As predicted by the Bear, prosecutors in Texas have offered undercover videographer Sandra Merritt pre-trial diversion that could make the charge go away entirely if she behaves herself.
Two things surprise the Bear, though. First, one might say the mountain labored and brought forth a mouse. No time behind bars? Not even a conviction? Remember, this a supposedly a 20 years in prison case. They must really not want to get this anywhere near trial. Second, it is extremely unusual to present a felony defendant with a plea bargain the first time the defendant is in court! The defense has not had time to review discovery, subpoena materials (maybe), and assess the evidence.
On second thought, maybe not so strange after all.
It sounds like an offer she can't refuse. Once you go to trial, anything can happen. The Bear was always very conservative. It appears the State of Texas has accomplished whatever it wanted to accomplish and is ready to wash its hands of the sorry mess.
David Daleiden is set to turn himself in Thursday. We'll see if he gets the same offer. It would be unusual to treat two co-defendants who are similarly situated differently.
UPDATE: According to the Star-Telegram, Daleiden was made the same offer, but has already refused to accept it, saying he wants to go to trial.
First, defendants get to make the call on whether they accept or reject a plea bargain. So this is Daleiden's call. We have no idea what his lawyers have advised him.
Second, this is risky. Maybe not 20 years of risky, but neither does it guarantee diversion with the likelihood of dismissal of charges. Defense counsel lore has it that defendants who take a case to trial often face an unofficial "trial tax," i.e. heavier sentencing. Daleiden is probably not going to show any remorse, something judges really, really like to see. Many potential factors might be taken into account to increase the sentence from probation to at least some time behind bars.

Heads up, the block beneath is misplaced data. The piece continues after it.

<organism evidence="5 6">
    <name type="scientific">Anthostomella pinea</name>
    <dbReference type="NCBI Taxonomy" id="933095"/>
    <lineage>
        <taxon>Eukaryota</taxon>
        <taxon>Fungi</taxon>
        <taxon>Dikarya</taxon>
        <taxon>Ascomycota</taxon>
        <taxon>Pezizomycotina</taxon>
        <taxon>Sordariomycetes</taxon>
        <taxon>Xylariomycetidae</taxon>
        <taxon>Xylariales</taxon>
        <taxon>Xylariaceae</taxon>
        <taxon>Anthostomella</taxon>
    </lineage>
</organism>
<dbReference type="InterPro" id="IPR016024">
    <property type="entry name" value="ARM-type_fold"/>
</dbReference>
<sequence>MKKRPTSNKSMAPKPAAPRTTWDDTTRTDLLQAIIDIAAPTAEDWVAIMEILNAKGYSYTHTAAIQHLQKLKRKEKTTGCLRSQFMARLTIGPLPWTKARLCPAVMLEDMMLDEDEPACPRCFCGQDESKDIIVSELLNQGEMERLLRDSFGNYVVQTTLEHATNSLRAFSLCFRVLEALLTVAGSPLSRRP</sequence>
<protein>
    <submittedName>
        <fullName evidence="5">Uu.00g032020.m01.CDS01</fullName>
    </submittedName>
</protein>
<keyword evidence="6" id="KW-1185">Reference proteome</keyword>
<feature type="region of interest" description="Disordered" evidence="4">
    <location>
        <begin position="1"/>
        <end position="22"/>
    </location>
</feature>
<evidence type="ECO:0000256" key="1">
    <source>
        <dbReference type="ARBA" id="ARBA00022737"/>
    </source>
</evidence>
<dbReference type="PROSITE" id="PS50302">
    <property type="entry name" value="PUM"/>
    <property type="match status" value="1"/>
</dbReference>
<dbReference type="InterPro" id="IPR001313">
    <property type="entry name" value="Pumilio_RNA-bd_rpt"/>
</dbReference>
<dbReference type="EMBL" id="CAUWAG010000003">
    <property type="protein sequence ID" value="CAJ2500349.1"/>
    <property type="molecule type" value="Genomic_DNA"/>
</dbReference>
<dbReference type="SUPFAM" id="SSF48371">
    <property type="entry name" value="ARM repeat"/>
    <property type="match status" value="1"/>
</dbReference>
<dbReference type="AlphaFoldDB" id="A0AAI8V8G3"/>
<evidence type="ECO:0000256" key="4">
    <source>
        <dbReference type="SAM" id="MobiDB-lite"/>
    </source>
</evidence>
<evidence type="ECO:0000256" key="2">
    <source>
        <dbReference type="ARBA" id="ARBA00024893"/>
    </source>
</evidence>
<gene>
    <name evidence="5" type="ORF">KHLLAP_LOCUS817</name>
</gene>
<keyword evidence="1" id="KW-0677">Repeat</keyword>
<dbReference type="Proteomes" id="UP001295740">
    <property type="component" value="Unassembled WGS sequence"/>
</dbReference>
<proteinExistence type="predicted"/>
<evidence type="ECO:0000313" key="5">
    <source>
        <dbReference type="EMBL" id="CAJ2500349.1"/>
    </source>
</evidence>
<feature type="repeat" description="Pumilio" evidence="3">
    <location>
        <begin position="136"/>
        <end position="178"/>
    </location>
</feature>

Third, Daleiden obviously thinks he can advance the pro-life cause, and is willing to accept the risks.
Finally, the current felony charge requires a showing of "harm," which could drag Planned Parenthood into the proceedings, one objective Daleiden surely has. But prosecutors can reduce the charge to one that does not have that element, effectively insulating Planned Parenthood. That would turn it into a very boring trial about whether or not Daleiden made a fake drivers license, that still would carry up to a 10 year prison sentence under one potential, alternate charge. Prosecutors could go all the way down to a misdemeanor on the drivers license.
Prosecutors have a lot of options. One might think reducing the current (ridiculous) charge with the potential 20-year penalty might be embarrassing, but they can always blame the grand jury. The Bear just doesn't see them going to trial on current charges, especially after putting a worth on the case of court diversion.
On the other hand, his trial team may have a brilliant strategy to both put Planned Parenthood on trial and, if possible, save Daleiden.
Whatever else, the ball is in the prosector's court.
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